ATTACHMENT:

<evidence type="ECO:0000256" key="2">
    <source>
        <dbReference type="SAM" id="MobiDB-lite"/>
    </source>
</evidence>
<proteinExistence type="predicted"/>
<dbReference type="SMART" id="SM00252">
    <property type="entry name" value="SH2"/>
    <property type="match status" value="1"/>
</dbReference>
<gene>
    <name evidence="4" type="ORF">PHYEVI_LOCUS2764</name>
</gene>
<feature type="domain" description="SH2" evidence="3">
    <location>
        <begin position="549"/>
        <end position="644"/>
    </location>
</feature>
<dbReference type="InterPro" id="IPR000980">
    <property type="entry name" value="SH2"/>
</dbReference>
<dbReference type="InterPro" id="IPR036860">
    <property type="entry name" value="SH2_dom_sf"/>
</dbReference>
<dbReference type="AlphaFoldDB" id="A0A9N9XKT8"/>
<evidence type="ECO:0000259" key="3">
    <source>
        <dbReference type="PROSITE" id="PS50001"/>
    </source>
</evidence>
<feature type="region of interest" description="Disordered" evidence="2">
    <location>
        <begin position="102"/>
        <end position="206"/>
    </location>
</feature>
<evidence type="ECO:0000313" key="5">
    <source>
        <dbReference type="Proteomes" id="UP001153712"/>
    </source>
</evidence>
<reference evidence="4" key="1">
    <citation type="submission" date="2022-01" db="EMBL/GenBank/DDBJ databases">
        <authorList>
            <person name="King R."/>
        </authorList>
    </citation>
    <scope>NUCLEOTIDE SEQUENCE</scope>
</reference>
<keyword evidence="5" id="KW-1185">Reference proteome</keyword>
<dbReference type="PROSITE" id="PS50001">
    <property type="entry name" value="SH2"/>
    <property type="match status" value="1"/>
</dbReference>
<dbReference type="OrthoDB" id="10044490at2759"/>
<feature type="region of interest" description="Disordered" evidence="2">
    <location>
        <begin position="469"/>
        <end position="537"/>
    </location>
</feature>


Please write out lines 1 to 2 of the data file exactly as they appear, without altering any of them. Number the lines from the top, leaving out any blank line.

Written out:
<evidence type="ECO:0000256" key="2">
    <source>